According to Prof. Mbae, African systems were set in such a way that areas that belonged to the community were respected and highly protected. These were mostly natural resources including forests, hills and water bodies.
“No one was allowed to cultivate on hills. Forests were considered divine places and were therefore highly protected. In the spirit of Ubuntu; such places were considered community property and no single individual was allowed to benefit from them,” he said.
The Kenyan professor lamented that the environment is no longer respected as it was before. “We all contributed to conserving the environment. But we have now lost the sense of taking care of our common home. We no longer think as a community.”
“In the spirit of Ubuntu, we were wired to think of ‘I in Us’ and that ‘I only matter when I do things that matter to us’. But we are now embracing the capitalist thinking of ‘I in Me’ and it is unfortunate,” Prof Mbae said.
The official of T4NA lamented that African countries are on the receiving end of environmental pollution when other countries are responsible for most pollution.
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T4NA DRC. Credit: Together for a New Africa
“Africa contributes very little to pollution yet it is us who are affected the most by drought, floods and other consequences of pollution,” Prof. Mbae said, and added, “It is in Africa that poverty levels have skyrocketed because of drought. Consequently, young people from Africa are dying, trying to leave the continent in search of greener pastures.”
The university professor underscored the need for African countries to think creatively as they seek industrialization in order “to avoid the mistakes made by the western countries.”
“Africa is far behind in terms of industrialization. But as we move forward, let us not repeat the mistakes that others have made. Let’s take into account the numerous opportunities we have with the sun, wind, and water in generating energy and try as much as possible to avoid using oil. This is a sacrifice that we all need to make for the good of our common home,” he said.
In a Wednesday, January 5 interview with ACI Africa, Prof. Mbae called on young African leaders to work with the people in their respective countries.
“Real change comes when one person shares the vision with everyone else. The leader recognizes the problem and because they are the vision carriers, they need to share it with others. Our young Africans should not wait to join parliament to bring change,” he said.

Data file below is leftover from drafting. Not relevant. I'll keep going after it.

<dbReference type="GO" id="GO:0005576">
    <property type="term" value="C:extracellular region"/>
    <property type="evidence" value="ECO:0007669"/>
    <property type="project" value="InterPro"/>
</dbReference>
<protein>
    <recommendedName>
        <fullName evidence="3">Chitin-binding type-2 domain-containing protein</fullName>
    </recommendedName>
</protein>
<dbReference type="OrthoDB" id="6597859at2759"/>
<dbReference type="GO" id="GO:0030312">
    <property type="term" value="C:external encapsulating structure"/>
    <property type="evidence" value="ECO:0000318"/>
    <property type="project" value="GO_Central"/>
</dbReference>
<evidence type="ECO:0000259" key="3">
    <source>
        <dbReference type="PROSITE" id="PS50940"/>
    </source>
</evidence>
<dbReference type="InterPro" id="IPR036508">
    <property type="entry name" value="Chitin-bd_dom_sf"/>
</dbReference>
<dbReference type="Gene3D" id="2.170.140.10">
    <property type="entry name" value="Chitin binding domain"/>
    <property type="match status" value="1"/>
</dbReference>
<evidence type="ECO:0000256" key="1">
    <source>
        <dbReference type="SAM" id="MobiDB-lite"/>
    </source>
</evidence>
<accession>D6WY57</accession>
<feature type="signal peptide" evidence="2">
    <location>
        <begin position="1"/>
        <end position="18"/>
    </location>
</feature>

Prof. Mbae lauded the T4NA project, which he said stood out for being started by students.
“I have been in leadership training before and mostly, when we train leaders, it is us who design the program. The T4NA project is different. It was started by African students at Sofia University Institute who roped in educators from other universities,” he said.
The professor also revealed that he is in touch with a vibrant T4NA group of students in Kenya that is in touch with the leadership challenges and realities of the East African country.
Nelly Wanjiru who graduated in 2019 from Kenya’s Jomo Kenyatta University of Agriculture and Technology (JKUAT) and now works as an environmental supervisor at a construction project in Mombasa is one of the 15 T4NA participants from Kenya.
In an interview with ACI Africa, Nelly describes herself as an enthusiast of leadership in environment and considers the T4NA initiative as the perfect platform to hone her leadership skills.
“Here, we come together, all of us from various African countries and discuss pressing leadership issues in our respective countries. We also try to come up with practical solutions which we pass on to others in various sensitization programs,” Nelly told ACI Africa January 5.
In Kenya, T4NA participants have completed a variety of activities including charity work, cleaning and community awareness campaigns on leadership and the conservation of the environment.
At the height of COVID-19 in 2020, the group’s feeding program benefitted 30 families in Nairobi that were left vulnerable owing to the pandemic. Nelly said that the group is working on a project to create sustainable ventures for needy families in Nairobi.
T4NA Congo Kinshasa. Credit: Together for a New Africa
In Burundi, Adelard Kananira who graduated from Sophia University in June last year is working with a team of about 20 young people back at home to conduct formation and training sessions as well as other community engagements to create awareness on peaceful co-existence in the country.
“Burundi has suffered a lot because of ethnicity and civil war. We are trying to educate fellow youth that the other person’s identity should be seen as a resource in building a better society and not a threat,” Mr. Kananira told ACI Africa January 5.
His biggest takeaway from the just ended training sessions, he said, was the realization that the Ubuntu philosophy can be applied to the care of the environment as well, he said.
Mr. Kananira is in charge of the T4NA communications department and also works as an assistant at Rome-based Politics for Unity Movement - Movimento Politico per l’unita (MPPU).
He told ACI Africa that he does not need to be physically present in his native country to contribute to the development of the nation.
“I would like to someday go back to Burundi to work from home. But I also believe that I am a global citizen and I am capable of working for my country from wherever I am,” Mr. Kananira said.